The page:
public static IActionResult Negotiate(
            [HttpTrigger(AuthorizationLevel.Anonymous, "Post", Route = "{userId}/negotiate")]
            HttpRequest req,
            [SignalRConnectionInfo(HubName = "translator", UserId = "{userId}")]
            SignalRConnectionInfo connectionInfo)
            return new OkObjectResult(connectionInfo);

        public static async Task UpdateLanguageSubscription(
            [HttpTrigger(AuthorizationLevel.Anonymous, "POST")]
            dynamic payload,
            [SignalR(HubName = "translator")] IAsyncCollector<SignalRGroupAction> signalRGroupActions)
            var languageCode = payload.languageCode.ToString();

            var allowedTranslations = new List<string> { "en", "de", "hi", "bs", "ro", "mr", "gu" };

            foreach (var translations in allowedTranslations)
                var groupAction = languageCode == translations ? GroupAction.Add : GroupAction.Remove;

                Console.Write($"{groupAction} of {payload.userId} from group {translations}" + Environment.NewLine);

                await signalRGroupActions.AddAsync(new SignalRGroupAction
                    UserId = payload.userId,
                    GroupName = translations,
                    Action = languageCode == translations ? GroupAction.Add : GroupAction.Remove

        public static async Task BroadcastTranslation(
            [HttpTrigger(AuthorizationLevel.Anonymous, "POST")]
            HttpRequest req,
            [SignalR(HubName = "translator")] IAsyncCollector<SignalRMessage> signalRMessages)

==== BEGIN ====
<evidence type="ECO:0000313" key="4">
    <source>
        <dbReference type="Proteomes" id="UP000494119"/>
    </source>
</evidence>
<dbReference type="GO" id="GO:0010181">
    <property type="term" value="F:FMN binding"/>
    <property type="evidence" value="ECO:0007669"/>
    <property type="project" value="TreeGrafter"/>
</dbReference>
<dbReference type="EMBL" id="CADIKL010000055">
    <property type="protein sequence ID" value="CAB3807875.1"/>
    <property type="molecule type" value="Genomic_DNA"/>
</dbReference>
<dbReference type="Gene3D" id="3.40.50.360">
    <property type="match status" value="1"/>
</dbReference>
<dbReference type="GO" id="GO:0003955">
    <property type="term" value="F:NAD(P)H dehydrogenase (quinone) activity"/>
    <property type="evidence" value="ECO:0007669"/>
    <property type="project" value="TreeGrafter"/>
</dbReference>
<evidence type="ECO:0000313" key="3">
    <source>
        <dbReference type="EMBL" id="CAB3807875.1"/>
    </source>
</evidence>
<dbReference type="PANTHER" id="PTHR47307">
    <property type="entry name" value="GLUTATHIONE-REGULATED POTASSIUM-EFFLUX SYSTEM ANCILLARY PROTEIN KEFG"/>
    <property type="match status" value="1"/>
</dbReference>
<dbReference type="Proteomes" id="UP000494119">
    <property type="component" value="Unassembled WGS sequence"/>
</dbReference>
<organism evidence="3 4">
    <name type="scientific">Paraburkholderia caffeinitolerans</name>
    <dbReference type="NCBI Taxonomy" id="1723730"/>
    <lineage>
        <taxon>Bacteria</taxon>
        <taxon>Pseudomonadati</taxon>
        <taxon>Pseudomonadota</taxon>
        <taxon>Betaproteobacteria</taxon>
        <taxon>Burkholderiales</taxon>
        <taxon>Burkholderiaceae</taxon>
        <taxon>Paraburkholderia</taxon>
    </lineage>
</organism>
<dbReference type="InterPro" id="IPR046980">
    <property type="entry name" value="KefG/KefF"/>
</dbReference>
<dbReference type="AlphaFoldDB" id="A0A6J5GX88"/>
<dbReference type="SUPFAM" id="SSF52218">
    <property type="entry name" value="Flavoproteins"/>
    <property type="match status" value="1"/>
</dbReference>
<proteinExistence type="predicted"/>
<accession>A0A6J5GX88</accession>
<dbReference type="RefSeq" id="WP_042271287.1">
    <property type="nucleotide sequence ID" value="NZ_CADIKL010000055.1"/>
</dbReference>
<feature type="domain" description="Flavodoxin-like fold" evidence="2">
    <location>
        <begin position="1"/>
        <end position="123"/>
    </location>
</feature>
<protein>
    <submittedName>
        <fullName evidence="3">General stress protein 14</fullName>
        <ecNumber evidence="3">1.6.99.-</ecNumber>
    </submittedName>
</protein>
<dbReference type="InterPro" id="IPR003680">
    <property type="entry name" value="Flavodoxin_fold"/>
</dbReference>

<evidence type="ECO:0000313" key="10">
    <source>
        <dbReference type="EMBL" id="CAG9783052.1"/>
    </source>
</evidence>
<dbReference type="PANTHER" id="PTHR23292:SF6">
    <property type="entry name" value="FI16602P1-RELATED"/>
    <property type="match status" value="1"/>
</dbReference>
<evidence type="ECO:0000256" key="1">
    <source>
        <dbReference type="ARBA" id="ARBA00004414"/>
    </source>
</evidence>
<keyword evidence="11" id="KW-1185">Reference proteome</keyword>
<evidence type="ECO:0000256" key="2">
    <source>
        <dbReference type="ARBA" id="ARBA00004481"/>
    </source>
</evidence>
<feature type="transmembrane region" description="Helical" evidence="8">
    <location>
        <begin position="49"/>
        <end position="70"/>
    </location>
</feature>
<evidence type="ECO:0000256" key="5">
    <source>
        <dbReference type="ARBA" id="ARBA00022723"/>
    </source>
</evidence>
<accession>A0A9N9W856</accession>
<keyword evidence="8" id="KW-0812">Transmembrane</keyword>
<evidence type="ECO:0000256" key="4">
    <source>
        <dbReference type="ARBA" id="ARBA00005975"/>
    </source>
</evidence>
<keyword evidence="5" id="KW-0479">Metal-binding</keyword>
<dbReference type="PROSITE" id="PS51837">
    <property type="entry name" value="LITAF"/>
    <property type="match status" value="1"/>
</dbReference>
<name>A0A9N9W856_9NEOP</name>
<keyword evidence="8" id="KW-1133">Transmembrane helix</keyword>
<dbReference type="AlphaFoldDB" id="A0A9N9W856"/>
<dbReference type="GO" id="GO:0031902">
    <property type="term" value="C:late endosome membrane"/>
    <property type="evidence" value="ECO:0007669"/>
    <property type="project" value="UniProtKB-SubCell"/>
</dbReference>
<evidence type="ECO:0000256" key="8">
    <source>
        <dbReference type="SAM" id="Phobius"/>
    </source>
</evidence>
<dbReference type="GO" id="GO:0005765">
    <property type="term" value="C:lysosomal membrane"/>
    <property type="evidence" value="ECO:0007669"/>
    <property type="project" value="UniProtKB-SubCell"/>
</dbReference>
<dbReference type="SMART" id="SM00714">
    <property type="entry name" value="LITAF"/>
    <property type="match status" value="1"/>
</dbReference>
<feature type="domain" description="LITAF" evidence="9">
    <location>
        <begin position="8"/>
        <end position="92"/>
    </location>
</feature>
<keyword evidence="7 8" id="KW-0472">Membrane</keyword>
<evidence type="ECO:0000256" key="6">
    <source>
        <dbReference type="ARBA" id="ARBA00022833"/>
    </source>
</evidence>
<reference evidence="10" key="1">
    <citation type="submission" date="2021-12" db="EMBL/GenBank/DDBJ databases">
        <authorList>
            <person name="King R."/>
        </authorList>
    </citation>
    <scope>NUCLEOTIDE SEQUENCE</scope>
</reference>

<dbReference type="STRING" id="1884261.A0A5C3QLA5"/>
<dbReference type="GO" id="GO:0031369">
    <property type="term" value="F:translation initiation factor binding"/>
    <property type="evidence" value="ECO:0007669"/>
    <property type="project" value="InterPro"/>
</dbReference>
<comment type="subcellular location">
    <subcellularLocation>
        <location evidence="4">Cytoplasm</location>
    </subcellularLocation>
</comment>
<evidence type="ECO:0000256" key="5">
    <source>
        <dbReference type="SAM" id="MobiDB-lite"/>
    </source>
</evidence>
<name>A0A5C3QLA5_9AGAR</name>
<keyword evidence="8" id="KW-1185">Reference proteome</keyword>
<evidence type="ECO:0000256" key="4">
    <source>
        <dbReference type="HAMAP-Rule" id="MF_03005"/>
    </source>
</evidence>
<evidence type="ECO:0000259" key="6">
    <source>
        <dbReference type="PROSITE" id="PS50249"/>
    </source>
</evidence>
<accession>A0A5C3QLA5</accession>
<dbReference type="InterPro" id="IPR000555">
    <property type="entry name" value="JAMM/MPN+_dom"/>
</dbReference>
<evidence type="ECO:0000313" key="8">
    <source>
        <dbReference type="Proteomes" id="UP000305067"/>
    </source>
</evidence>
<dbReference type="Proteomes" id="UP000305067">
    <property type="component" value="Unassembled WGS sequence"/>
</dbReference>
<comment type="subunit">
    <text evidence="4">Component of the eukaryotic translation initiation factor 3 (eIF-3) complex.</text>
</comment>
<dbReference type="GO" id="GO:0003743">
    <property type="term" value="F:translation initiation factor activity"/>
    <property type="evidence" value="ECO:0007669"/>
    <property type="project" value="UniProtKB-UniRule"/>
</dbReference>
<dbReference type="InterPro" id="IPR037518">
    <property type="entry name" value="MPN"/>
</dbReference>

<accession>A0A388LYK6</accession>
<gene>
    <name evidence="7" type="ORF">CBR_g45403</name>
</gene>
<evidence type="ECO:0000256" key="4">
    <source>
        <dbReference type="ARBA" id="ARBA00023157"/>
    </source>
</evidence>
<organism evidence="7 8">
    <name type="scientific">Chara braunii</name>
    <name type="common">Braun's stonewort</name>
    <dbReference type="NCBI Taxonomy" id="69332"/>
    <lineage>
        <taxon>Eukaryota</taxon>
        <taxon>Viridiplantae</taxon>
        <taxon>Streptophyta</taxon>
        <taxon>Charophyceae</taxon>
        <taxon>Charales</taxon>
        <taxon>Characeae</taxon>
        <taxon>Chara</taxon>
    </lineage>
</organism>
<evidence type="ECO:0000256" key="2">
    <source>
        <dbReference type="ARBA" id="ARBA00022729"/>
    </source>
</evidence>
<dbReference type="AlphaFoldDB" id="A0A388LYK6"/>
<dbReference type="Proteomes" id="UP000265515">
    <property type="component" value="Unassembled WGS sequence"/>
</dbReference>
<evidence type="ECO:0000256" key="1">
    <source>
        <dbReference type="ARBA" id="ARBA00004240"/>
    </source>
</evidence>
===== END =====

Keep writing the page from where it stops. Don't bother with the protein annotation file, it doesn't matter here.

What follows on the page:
var translationBody = await new StreamReader(req.Body).ReadToEndAsync();

            var translations = JsonConvert.DeserializeObject<Translations>(translationBody);

            var translationsTasks = (from language in translations.AllowedLanguages
                                         let translation = new TranslationsReceived()
                                         { Key = language.Key, Offset = translations.RecognizedOffset, Text = language.Value }
                                         select signalRMessages.AddAsync(new SignalRMessage
                                         { Target = "newTranslation", GroupName = language.Key, Arguments = new object[] { translation } })).ToList();

            await Task.WhenAll(translationsTasks);


public class Translations
    public string RecognizedOffset { get; set; }
    public Dictionary<string, string> AllowedLanguages { get; set; }

We have three azure functions first one being the negotiate function which we will use in the Blazor application to establish the connection , next is the function to update the language subscription for the user and another one is the one which will accept the translation from the broadcaster and outputs it to the Azure SignalR service lets see these funcctions one by one

  1. Negotiate function  To start communication between client and Service we need a valid access token and a URL . In our case as we are using the Serverless configuration bindings we will need an Endpoint named as a “negotiate” which will return us the connection information .In this we have a Http Triggered function which has SignalRConnectionInfo as an input binding which will generate the token information
  2. UpdateLanguageSubscription

In this function we are using this to make sure that we send the translation to the receiver smoothly . for that pupose we will use the SignalR Groups which allows us to place the users in some groups in which we can target a message to the group instead of targetting them to the individual users , In this function we make sure that whenever user changes the language in the dropdown we will trigger this function and change the language group of that user.

3. BroadcastTranslation